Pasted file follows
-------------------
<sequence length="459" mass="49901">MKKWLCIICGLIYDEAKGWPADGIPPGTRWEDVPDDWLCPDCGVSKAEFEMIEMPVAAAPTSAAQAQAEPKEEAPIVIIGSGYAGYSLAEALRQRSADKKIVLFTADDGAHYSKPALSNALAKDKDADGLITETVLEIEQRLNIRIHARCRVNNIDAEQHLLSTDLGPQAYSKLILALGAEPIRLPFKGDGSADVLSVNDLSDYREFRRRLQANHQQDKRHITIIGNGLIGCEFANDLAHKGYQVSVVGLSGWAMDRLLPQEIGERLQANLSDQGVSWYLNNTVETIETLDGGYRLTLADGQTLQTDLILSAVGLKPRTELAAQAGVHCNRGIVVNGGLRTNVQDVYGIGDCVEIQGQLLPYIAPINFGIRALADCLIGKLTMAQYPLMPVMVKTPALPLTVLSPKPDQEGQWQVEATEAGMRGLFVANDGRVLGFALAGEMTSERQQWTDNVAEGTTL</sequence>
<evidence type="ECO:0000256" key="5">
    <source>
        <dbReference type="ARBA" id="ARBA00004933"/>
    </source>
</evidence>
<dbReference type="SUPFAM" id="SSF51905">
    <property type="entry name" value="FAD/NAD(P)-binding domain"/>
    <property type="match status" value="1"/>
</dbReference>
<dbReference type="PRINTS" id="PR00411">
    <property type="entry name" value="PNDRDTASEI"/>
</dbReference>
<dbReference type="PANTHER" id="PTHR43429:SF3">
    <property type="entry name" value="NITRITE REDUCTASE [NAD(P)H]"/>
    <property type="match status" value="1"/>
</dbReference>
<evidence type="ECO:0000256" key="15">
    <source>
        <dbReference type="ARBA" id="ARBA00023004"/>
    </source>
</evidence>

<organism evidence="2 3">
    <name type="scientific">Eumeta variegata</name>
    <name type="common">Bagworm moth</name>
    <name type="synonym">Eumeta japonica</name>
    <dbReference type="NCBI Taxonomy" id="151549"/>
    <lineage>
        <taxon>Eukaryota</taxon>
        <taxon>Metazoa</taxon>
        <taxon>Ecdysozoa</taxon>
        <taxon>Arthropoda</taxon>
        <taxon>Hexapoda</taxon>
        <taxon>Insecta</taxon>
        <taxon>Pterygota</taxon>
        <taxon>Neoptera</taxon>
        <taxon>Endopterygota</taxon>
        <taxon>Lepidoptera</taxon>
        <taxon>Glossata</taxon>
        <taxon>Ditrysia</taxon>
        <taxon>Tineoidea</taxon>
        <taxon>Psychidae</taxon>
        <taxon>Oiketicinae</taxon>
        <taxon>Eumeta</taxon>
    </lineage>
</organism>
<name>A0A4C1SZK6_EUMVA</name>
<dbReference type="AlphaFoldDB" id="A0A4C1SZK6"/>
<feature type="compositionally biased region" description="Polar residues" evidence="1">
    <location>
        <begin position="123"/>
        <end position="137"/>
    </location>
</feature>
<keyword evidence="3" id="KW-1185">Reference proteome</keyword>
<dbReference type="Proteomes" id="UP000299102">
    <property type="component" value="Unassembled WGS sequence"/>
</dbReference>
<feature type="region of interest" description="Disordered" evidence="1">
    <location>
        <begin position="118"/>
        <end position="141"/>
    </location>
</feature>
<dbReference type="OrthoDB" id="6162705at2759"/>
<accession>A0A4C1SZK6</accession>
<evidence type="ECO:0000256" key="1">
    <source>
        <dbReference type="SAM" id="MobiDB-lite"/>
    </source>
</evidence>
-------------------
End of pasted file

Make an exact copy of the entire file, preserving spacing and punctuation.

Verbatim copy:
<sequence length="459" mass="49901">MKKWLCIICGLIYDEAKGWPADGIPPGTRWEDVPDDWLCPDCGVSKAEFEMIEMPVAAAPTSAAQAQAEPKEEAPIVIIGSGYAGYSLAEALRQRSADKKIVLFTADDGAHYSKPALSNALAKDKDADGLITETVLEIEQRLNIRIHARCRVNNIDAEQHLLSTDLGPQAYSKLILALGAEPIRLPFKGDGSADVLSVNDLSDYREFRRRLQANHQQDKRHITIIGNGLIGCEFANDLAHKGYQVSVVGLSGWAMDRLLPQEIGERLQANLSDQGVSWYLNNTVETIETLDGGYRLTLADGQTLQTDLILSAVGLKPRTELAAQAGVHCNRGIVVNGGLRTNVQDVYGIGDCVEIQGQLLPYIAPINFGIRALADCLIGKLTMAQYPLMPVMVKTPALPLTVLSPKPDQEGQWQVEATEAGMRGLFVANDGRVLGFALAGEMTSERQQWTDNVAEGTTL</sequence>
<evidence type="ECO:0000256" key="5">
    <source>
        <dbReference type="ARBA" id="ARBA00004933"/>
    </source>
</evidence>
<dbReference type="SUPFAM" id="SSF51905">
    <property type="entry name" value="FAD/NAD(P)-binding domain"/>
    <property type="match status" value="1"/>
</dbReference>
<dbReference type="PRINTS" id="PR00411">
    <property type="entry name" value="PNDRDTASEI"/>
</dbReference>
<dbReference type="PANTHER" id="PTHR43429:SF3">
    <property type="entry name" value="NITRITE REDUCTASE [NAD(P)H]"/>
    <property type="match status" value="1"/>
</dbReference>
<evidence type="ECO:0000256" key="15">
    <source>
        <dbReference type="ARBA" id="ARBA00023004"/>
    </source>
</evidence>

<organism evidence="2 3">
    <name type="scientific">Eumeta variegata</name>
    <name type="common">Bagworm moth</name>
    <name type="synonym">Eumeta japonica</name>
    <dbReference type="NCBI Taxonomy" id="151549"/>
    <lineage>
        <taxon>Eukaryota</taxon>
        <taxon>Metazoa</taxon>
        <taxon>Ecdysozoa</taxon>
        <taxon>Arthropoda</taxon>
        <taxon>Hexapoda</taxon>
        <taxon>Insecta</taxon>
        <taxon>Pterygota</taxon>
        <taxon>Neoptera</taxon>
        <taxon>Endopterygota</taxon>
        <taxon>Lepidoptera</taxon>
        <taxon>Glossata</taxon>
        <taxon>Ditrysia</taxon>
        <taxon>Tineoidea</taxon>
        <taxon>Psychidae</taxon>
        <taxon>Oiketicinae</taxon>
        <taxon>Eumeta</taxon>
    </lineage>
</organism>
<name>A0A4C1SZK6_EUMVA</name>
<dbReference type="AlphaFoldDB" id="A0A4C1SZK6"/>
<feature type="compositionally biased region" description="Polar residues" evidence="1">
    <location>
        <begin position="123"/>
        <end position="137"/>
    </location>
</feature>
<keyword evidence="3" id="KW-1185">Reference proteome</keyword>
<dbReference type="Proteomes" id="UP000299102">
    <property type="component" value="Unassembled WGS sequence"/>
</dbReference>
<feature type="region of interest" description="Disordered" evidence="1">
    <location>
        <begin position="118"/>
        <end position="141"/>
    </location>
</feature>
<dbReference type="OrthoDB" id="6162705at2759"/>
<accession>A0A4C1SZK6</accession>
<evidence type="ECO:0000256" key="1">
    <source>
        <dbReference type="SAM" id="MobiDB-lite"/>
    </source>
</evidence>